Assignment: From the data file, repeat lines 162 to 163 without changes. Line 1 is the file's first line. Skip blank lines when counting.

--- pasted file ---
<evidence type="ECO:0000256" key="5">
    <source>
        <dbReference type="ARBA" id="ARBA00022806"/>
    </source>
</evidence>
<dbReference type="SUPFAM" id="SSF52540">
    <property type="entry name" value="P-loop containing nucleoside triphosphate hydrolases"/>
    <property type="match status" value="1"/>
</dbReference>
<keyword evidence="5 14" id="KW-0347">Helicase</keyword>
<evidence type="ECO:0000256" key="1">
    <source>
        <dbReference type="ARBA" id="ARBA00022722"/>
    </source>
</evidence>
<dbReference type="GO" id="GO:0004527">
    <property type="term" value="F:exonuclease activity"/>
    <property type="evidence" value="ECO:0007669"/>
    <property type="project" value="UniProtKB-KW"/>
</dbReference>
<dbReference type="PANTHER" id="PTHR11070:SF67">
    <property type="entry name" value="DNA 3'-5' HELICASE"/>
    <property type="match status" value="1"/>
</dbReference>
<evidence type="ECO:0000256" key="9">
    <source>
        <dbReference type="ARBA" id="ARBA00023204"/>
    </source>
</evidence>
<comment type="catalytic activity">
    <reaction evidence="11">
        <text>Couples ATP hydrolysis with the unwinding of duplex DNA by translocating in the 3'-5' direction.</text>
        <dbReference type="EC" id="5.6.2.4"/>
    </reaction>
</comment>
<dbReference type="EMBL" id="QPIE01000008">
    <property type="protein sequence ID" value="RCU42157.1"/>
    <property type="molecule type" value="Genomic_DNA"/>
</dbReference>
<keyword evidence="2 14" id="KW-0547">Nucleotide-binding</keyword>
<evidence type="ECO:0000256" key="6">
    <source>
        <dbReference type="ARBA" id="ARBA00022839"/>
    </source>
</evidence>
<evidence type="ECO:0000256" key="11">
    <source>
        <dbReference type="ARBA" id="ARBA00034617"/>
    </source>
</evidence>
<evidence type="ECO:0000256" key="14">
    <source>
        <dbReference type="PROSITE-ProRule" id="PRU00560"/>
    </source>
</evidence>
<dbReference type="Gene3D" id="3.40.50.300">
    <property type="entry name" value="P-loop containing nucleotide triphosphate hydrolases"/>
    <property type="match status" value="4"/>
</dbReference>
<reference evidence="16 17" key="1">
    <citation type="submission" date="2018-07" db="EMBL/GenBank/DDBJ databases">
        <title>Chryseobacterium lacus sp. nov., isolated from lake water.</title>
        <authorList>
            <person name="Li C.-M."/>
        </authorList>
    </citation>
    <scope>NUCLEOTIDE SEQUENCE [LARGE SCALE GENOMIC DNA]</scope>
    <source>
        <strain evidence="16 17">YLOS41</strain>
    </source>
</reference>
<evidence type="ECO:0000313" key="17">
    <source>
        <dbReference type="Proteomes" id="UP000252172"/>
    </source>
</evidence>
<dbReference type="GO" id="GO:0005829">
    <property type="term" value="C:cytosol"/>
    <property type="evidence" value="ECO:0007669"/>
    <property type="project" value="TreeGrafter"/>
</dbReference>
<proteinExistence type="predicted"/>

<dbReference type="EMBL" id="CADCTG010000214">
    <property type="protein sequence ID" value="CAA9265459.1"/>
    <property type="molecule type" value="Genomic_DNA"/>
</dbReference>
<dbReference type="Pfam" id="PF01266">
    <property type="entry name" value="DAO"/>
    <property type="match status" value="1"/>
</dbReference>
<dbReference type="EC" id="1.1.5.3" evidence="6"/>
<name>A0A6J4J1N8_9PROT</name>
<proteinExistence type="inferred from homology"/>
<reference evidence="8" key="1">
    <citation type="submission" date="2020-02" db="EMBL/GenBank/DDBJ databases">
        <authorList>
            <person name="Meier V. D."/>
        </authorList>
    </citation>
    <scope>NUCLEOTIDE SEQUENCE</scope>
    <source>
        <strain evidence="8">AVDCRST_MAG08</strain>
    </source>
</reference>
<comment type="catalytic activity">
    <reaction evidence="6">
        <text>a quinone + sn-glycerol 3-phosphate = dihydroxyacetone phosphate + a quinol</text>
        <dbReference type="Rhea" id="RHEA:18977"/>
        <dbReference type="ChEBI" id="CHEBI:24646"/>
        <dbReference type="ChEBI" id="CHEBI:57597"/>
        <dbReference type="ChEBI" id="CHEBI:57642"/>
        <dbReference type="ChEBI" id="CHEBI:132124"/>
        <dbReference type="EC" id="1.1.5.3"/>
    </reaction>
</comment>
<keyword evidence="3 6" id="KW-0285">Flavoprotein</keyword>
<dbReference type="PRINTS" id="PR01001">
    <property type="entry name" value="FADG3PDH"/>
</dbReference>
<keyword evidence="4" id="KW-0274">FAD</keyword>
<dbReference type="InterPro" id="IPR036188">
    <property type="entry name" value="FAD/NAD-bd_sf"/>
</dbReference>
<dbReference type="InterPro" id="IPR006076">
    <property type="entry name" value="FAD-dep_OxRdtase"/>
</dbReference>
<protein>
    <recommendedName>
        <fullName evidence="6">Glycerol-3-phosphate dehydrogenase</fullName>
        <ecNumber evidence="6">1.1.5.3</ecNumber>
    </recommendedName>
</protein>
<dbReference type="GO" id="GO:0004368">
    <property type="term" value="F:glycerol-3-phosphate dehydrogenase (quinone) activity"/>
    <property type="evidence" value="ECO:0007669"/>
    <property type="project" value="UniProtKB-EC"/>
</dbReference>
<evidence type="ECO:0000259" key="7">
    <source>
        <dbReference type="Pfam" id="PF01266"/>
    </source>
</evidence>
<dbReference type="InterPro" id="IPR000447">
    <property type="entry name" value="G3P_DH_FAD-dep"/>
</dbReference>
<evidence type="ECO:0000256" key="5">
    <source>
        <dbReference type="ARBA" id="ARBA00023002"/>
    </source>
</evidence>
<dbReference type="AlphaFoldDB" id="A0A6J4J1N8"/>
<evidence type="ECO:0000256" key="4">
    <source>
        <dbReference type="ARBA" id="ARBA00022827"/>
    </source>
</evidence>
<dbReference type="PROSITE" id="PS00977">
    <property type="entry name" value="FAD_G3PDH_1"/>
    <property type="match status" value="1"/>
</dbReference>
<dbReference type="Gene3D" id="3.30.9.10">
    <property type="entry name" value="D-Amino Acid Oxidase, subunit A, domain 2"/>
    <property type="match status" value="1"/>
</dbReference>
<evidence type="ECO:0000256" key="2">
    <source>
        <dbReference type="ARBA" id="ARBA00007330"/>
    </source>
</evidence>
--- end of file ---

    <property type="entry name" value="D-Amino Acid Oxidase, subunit A, domain 2"/>
    <property type="match status" value="1"/>